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What’s on his plate? Fruits, vegetables

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Through a combination of God-given gifts and a versatile skill set developed through years of hard work, junior Michael Benkert has evolved into one of the top players on the Center Grove High School boys basketball team.

As a result, the last thing the 6-foot-4, 195-pound forward — who can play all five positions on the floor — needs in the waning minutes of the fourth quarter of a tight game is an endurance letdown.

To make sure that never happens, Benkert pays as close attention to his diet as he does to strength and conditioning preparation.

Unlimited information regarding nutritional do’s and don’ts for teenagers desiring to maximize their athletic potential usually is no more than a few clicks away. Eat these foods and not those; slam-dunk your thirst with these drinks rather than those.

In a landscape dotted with vending machines and fast-food options, making the wisest of choices isn’t as simple as it sounds.

Benkert, though, is something of a rare commodity — the 17-year-old whose good habits had been firmly established long before he reached varsity competition as a freshman.

“I’m pretty blessed in that I actually enjoy eating fruits and vegetables and don’t drink pop,” said Benkert, who last season finished second on Center Grove’s team in points (12.3), rebounds (5.2) and steals (1.3) and third in assists (2.2). “I’m pretty lucky, but most teenagers eat fast food because it’s so convenient.

“I would say I’m pretty consistent with my diet. Once school starts back up, I’m one of those kids who brings his lunch to school every day.”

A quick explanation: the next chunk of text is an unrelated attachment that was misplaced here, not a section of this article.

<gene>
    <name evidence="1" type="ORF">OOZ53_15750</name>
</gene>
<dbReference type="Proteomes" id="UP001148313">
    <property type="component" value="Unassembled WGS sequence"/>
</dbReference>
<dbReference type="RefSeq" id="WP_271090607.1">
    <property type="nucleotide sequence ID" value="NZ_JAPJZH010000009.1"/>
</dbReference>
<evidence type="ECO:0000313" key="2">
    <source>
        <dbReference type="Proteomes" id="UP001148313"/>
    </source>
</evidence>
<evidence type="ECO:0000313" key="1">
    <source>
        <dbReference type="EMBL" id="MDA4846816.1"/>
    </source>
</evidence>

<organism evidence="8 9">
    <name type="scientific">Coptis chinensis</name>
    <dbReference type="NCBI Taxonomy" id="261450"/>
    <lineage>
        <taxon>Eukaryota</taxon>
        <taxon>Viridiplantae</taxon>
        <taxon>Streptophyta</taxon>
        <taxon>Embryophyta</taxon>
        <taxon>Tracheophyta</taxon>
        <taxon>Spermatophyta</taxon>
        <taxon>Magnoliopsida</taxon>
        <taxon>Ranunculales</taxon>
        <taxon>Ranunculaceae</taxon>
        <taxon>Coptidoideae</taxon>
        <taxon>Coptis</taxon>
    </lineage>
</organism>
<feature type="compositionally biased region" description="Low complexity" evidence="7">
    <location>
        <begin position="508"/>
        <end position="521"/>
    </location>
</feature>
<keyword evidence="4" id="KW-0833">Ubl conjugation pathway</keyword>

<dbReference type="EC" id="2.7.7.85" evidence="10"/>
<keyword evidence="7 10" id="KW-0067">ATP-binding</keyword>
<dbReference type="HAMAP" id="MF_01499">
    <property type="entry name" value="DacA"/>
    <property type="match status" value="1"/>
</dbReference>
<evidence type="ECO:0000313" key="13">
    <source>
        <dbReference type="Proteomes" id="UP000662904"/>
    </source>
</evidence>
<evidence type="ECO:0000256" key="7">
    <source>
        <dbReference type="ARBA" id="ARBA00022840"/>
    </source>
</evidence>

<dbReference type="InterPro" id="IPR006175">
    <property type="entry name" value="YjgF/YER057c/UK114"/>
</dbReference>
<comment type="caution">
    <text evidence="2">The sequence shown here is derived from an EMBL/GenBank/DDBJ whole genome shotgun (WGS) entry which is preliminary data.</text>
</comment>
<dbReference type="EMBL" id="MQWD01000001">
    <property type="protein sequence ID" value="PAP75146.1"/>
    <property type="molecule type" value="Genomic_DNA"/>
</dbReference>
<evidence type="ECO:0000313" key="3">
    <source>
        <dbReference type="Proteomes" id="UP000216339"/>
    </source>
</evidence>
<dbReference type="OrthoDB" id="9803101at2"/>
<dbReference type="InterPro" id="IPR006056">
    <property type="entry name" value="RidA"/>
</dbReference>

Among the items he commonly packs are a turkey sandwich (with a slice of American cheese), an apple, a cheese stick and one of two flavors of yogurt (blueberry or strawberry/banana).

Benkert, who sometimes includes a small pack of Cheez-It crackers as part of his lunch, washes it down with chocolate milk.

Although he admits to sometimes caving to the temptation of ice cream, chocolate, in particular, Benkert claims that is the worst of his vices.

“My eating habits are more handed down from my mom (Anita) more than anything else,” Benkert said. “She would always make me eat healthy, feeding me the stuff I needed to eat.”

Every season, Center Grove plays an arduous regular-season schedule. The Metropolitan Interscholastic Conference alone includes five programs that since 1995 have won a combined 12 state titles, including two-time defending Class 4A champion Carmel.

Pinpointing any potential edge is vital.

“Our athletic director, Jon Zwitt, does a great job of emphasizing the importance of nutrition, and it’s one of the things I wanted to really emphasize this season,” said Trojans coach Cliff Hawkins, whose program has averaged 13 wins per season since he arrived in 2004. “One of our assistant coaches, Kevin Branigan, talked to a lot of people in the offseason. We’re really into it right now, and you have to look at a way to get an edge.

“Nutrition factors into all of it. Strength-training factors into it. Work-rest ratio factors into it.”

One of the sayings Hawkins and his staff like to preach is to eat for performance rather than pleasure.

Boys basketball practice for boys IHSAA members started Monday. Those first few days have a way of weeding out players who haven’t adhered to proper diet during the off-season from those who have.

Benkert isn’t concerned. Nor should he be.

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